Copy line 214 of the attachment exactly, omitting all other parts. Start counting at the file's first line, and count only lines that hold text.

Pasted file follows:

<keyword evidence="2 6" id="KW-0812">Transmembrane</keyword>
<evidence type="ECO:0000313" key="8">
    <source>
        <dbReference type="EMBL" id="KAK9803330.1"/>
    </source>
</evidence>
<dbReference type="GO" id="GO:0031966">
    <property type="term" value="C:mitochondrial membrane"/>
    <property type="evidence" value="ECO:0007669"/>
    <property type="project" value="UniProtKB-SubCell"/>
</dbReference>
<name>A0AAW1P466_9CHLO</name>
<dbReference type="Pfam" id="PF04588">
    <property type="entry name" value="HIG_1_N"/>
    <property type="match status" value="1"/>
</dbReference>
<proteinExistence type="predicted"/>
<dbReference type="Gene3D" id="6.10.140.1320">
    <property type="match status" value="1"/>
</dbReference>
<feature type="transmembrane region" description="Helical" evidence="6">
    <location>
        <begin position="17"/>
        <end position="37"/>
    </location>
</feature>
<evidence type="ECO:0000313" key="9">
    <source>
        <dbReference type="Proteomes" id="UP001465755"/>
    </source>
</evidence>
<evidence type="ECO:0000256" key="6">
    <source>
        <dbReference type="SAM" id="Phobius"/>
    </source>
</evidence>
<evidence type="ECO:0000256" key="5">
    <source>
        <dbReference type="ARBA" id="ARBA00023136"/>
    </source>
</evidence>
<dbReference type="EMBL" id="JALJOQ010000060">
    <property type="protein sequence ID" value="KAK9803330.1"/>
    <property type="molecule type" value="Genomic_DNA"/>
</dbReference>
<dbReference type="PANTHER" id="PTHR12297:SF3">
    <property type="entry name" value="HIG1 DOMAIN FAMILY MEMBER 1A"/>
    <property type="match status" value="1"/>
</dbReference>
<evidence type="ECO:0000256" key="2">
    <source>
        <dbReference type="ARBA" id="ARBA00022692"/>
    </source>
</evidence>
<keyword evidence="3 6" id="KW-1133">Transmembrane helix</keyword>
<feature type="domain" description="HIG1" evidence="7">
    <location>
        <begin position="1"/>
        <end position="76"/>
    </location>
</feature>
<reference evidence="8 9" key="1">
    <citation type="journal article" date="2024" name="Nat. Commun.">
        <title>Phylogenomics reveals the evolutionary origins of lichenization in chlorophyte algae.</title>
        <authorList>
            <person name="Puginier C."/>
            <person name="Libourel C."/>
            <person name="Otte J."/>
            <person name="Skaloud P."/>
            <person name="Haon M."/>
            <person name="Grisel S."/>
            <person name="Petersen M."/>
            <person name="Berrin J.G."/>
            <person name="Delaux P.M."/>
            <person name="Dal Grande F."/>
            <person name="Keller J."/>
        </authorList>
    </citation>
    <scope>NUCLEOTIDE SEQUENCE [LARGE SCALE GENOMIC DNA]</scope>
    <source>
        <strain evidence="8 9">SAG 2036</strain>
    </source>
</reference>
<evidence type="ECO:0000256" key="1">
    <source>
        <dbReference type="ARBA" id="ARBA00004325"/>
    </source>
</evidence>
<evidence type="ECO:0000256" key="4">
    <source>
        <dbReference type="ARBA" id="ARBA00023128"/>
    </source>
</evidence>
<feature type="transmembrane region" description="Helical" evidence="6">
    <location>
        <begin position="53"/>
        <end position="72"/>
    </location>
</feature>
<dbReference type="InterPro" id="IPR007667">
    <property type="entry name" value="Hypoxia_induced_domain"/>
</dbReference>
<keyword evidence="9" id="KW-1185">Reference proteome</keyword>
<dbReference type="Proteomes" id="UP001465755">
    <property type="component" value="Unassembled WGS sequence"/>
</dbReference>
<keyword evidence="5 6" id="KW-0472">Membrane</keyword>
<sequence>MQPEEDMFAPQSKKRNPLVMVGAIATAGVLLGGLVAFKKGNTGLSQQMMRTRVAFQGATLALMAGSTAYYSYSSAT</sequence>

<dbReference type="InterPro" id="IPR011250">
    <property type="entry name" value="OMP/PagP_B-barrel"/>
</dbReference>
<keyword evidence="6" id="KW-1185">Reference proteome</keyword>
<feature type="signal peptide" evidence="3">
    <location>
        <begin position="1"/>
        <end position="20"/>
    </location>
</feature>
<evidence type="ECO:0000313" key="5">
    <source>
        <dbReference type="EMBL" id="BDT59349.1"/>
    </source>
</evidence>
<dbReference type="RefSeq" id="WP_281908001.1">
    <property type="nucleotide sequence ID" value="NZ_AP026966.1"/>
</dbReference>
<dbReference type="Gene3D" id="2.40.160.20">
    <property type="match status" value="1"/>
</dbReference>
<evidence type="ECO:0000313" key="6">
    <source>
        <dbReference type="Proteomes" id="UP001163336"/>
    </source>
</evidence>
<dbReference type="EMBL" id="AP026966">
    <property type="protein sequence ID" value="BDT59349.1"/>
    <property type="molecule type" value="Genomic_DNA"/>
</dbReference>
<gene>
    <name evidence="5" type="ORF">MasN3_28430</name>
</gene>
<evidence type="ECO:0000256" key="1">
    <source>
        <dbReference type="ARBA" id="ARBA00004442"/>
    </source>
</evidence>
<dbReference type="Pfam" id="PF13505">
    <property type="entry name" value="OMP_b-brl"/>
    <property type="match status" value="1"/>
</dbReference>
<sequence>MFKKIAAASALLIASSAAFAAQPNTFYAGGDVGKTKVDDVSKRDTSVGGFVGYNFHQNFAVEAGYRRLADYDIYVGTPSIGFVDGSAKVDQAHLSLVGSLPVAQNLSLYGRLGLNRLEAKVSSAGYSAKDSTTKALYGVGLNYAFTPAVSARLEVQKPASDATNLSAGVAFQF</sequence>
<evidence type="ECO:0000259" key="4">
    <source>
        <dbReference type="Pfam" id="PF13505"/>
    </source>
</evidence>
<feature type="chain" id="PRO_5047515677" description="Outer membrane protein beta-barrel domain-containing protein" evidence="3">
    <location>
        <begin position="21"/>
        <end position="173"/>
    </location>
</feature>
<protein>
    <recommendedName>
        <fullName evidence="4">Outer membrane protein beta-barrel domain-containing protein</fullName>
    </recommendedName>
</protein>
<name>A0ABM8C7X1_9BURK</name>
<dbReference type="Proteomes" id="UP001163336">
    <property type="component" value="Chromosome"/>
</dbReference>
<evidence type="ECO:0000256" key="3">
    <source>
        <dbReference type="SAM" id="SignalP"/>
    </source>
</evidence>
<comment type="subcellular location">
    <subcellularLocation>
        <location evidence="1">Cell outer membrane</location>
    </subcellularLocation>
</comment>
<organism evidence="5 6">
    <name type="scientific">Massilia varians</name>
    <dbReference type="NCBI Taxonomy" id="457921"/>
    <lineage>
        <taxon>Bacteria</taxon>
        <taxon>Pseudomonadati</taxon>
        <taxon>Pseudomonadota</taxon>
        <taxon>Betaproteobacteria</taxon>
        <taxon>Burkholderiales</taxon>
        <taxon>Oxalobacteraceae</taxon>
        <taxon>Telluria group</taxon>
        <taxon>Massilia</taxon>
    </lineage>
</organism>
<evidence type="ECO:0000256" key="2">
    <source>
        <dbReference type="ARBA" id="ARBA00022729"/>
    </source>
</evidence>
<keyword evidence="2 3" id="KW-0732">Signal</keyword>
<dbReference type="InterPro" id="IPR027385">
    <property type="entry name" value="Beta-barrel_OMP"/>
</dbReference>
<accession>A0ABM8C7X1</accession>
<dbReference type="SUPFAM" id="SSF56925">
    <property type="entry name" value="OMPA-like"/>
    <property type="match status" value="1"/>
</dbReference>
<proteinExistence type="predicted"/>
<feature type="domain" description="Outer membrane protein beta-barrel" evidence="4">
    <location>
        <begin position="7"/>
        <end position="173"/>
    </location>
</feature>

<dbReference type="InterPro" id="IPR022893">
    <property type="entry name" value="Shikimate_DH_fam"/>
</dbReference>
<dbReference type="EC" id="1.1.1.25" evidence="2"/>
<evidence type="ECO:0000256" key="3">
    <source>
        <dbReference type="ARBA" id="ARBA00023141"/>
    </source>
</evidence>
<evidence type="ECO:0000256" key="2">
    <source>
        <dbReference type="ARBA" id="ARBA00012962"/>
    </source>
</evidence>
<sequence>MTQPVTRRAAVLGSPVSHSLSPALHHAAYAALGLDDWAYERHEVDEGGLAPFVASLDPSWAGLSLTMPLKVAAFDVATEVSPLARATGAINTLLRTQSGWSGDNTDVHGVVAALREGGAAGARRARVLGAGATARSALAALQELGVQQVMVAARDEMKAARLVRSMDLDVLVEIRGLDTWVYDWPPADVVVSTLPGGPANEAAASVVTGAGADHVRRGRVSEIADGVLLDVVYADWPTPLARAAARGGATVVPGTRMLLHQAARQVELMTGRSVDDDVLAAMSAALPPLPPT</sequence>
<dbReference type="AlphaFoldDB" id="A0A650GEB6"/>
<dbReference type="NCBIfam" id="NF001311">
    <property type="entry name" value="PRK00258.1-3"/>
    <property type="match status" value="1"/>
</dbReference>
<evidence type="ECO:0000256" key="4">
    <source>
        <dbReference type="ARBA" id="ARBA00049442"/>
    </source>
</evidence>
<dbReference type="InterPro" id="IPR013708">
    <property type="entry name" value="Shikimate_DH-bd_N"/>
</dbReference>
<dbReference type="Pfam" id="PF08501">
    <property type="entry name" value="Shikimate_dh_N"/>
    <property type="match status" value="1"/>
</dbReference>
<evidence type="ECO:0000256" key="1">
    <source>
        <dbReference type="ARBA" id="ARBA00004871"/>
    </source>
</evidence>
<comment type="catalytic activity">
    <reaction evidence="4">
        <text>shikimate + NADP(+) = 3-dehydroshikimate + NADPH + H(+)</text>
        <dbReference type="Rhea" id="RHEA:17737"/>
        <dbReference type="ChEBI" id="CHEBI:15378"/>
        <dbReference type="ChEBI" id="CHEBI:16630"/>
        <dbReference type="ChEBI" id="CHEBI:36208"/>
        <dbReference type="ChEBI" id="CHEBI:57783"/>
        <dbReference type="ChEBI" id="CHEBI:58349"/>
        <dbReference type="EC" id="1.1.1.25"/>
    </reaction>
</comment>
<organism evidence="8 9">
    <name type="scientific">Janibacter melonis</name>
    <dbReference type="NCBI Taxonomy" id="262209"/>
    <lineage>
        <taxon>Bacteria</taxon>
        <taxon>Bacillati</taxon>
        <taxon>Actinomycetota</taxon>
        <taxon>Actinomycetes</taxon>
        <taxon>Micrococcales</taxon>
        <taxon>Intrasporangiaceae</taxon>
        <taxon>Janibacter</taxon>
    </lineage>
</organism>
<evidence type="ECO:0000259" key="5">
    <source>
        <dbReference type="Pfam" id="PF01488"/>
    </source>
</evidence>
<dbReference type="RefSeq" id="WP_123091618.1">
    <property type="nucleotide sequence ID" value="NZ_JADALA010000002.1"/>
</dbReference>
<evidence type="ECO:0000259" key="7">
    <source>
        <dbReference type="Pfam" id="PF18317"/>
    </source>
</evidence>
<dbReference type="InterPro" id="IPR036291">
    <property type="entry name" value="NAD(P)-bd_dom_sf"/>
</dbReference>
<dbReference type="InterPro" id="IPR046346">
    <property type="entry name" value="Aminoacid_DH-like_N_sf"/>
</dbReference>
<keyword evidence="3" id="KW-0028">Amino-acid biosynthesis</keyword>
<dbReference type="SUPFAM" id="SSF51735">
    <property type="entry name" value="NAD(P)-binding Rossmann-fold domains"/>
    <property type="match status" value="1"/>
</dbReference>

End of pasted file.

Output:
        <end position="173"/>